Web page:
Though our trip was shortened by a day, we felt good at the end. We were very tired and hungry after the long day, but it was a rewarding feeling.
We had a quick swim at the George Lake campground to wash the mud off us, loaded the car and headed out on the road. Just as we were about to pull out, the hiking couple from the Crack passed by our car. We laughed as we greeted each other for the third time that day.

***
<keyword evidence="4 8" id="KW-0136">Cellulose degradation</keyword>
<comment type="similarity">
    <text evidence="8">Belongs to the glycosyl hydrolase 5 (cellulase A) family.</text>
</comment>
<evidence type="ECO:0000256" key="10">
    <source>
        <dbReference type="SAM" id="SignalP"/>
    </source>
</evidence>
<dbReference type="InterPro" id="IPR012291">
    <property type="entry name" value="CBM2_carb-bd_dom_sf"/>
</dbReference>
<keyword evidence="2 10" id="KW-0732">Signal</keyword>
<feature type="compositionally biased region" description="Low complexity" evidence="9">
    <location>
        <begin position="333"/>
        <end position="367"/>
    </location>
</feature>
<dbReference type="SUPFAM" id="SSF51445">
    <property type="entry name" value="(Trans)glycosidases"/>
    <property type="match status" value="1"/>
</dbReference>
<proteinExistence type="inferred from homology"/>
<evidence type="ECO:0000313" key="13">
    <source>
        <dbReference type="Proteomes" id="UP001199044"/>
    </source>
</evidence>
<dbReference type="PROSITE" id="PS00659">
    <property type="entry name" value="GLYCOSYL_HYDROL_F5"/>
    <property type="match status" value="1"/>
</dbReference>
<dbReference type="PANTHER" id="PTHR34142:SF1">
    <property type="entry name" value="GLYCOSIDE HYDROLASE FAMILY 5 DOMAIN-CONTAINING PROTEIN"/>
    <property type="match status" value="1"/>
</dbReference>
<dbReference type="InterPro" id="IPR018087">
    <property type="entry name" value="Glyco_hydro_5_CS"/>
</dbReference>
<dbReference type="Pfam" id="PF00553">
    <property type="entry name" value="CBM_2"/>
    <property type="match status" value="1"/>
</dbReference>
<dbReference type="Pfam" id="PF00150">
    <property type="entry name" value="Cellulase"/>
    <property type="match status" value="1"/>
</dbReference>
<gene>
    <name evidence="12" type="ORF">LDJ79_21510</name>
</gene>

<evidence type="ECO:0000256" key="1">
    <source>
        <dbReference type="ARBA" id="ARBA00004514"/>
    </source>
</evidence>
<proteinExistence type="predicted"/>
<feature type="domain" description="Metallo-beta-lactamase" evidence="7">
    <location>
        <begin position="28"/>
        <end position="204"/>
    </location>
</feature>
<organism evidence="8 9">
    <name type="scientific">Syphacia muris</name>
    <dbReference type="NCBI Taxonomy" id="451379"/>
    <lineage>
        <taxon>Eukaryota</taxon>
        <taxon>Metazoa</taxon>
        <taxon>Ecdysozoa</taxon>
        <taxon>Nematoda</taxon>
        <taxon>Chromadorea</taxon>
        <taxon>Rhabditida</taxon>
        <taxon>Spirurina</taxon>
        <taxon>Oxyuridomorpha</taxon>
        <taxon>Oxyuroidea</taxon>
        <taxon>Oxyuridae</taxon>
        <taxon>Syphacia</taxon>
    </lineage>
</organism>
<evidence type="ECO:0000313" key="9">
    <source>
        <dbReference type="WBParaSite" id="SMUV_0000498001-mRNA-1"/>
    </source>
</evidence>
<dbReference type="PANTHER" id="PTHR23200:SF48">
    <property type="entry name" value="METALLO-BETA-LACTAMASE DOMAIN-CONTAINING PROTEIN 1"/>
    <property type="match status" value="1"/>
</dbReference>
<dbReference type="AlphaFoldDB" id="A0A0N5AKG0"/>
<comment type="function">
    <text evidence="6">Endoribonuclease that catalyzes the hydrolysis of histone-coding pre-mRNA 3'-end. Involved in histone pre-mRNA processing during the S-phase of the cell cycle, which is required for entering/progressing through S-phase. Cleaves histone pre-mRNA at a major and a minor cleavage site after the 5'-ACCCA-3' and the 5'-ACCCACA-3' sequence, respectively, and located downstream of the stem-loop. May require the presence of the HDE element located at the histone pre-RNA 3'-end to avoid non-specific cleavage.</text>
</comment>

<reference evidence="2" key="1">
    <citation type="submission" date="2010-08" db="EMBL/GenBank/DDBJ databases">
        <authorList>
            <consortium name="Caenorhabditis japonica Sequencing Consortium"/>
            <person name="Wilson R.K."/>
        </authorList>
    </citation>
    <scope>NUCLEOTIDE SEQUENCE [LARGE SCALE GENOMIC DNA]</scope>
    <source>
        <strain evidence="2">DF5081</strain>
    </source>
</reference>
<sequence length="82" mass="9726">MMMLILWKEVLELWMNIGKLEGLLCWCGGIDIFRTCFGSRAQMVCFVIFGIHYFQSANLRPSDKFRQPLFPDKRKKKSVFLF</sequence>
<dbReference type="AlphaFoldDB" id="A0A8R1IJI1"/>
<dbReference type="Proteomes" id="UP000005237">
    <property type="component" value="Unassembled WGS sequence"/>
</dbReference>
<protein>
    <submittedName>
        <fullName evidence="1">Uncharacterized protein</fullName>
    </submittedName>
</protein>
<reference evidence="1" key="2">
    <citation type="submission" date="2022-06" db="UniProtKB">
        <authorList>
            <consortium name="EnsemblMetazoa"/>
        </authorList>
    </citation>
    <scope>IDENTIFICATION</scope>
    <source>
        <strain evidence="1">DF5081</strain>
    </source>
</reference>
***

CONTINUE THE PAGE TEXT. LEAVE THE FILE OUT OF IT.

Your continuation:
From the highway, we phoned ahead to the Pizza Hut in Parry Sound and had a couple of pies waiting for us when we got into town around 9pm. Pulling into our driveway in Peterborough shortly after midnight, we left the canoe and gear in the car to be dealt with the following day, headed for the showers and driffted off to sleep in our beds thinking about the incredible trip we'd just experienced. Killarney is indeed the jewel that people claim it to be.